Browsing named entities in Colonel William Preston Johnston, The Life of General Albert Sidney Johnston : His Service in the Armies of the United States, the Republic of Texas, and the Confederate States.. You can also browse the collection for Harry Hays or search for Harry Hays in all documents.

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emarked, This indicates a simultaneous movement along the whole line. He at once ordered Colonel Brown to take 100 mounted men, before daylight the next morning, and proceed down the Big Barren River to Bowling Green--about fifty miles by the meanders of the river — examine every ford upon the river, and report to him that night at Bowling Green. Colonel Brown said that he would prefer not to have more than half a dozen men; to which General Johnston replied, Well, as my friend Captain Jack--Hays used to say, on the plains of Texas, when about leaving camp of a morning, looking at his revolvers- Perhaps I will not need you to-day; but, if I do, I will need you damned badly --so with you and the cavalry, Colonel Brown; you may not need them at all; but, if you do, you will need them quick and very badly ; so you had better take them along with you. Colonel Brown accepted the escort, examined the fords, and reported promptly at Bowling Green that night, whither General Johnston had pre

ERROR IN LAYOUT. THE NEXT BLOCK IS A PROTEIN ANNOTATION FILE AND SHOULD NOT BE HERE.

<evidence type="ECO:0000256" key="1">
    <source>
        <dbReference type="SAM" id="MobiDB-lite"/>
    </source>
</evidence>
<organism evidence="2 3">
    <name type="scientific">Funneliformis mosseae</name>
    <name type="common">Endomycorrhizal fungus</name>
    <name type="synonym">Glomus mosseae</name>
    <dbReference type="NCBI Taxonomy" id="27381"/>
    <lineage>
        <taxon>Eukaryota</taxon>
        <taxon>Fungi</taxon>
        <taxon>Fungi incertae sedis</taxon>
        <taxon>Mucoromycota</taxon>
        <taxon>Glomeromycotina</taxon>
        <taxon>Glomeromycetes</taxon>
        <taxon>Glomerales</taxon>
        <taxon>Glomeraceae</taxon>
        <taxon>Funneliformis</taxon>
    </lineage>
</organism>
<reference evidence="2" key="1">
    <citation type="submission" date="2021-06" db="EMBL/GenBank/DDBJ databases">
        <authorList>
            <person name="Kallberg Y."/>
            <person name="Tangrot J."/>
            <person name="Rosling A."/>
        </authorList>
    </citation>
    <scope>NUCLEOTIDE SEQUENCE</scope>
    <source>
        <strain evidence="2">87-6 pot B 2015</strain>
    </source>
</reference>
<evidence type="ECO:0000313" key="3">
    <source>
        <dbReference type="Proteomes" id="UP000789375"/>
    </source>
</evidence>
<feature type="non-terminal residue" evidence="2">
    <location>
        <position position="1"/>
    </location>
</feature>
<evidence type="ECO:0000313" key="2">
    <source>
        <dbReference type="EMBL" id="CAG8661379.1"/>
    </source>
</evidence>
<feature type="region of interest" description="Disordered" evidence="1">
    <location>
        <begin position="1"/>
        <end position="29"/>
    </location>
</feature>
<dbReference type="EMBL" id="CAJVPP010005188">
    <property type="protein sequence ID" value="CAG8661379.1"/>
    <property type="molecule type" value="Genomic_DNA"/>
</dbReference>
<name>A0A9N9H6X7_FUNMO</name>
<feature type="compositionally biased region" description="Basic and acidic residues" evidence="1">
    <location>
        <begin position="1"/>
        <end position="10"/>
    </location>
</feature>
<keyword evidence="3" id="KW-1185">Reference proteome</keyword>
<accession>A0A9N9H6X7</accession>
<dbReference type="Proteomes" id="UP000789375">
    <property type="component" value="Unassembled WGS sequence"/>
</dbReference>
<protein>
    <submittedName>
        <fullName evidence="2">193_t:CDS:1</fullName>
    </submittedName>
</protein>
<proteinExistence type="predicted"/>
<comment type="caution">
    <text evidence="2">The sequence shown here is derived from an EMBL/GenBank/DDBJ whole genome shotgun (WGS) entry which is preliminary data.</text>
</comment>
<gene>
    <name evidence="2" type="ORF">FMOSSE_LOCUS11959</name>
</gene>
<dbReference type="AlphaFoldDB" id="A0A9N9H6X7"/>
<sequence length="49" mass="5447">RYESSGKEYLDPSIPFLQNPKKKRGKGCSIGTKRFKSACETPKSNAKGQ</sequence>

accommodate them. Upon the arrival of the remains at Algiers they were placed by the pallbearers in the ladies' parlor of the depot-building of the Opelousas Railroad, where they were left in charge of Lieutenant John Crowley, who lost a hand at Belmont and an arm at Shiloh, and others who were maimed while serving under the deceased in his last great battle. Among the pall-bearers, besides Beauregard, Bragg, Buckner, and Hood, were Generals Richard Taylor, Longstreet, Gibson, and Harry Hays. All the papers were full of testimonials to the goodness and greatness of the deceased. On the morning of January 24th the Texas committee, consisting of Colonel Ashbel Smith, Hon. D. W. Jones, Hon. M. G. Shelley, and Major Ochiltree, took charge of the remains of General Johnston, and conveyed them by the Opelousas Railroad to Brashear City. At Terrebonne, some fifty ladies, headed by Mrs. Bragg, strewed the coffin with fresh flowers and wreaths, and decorated it with floral emb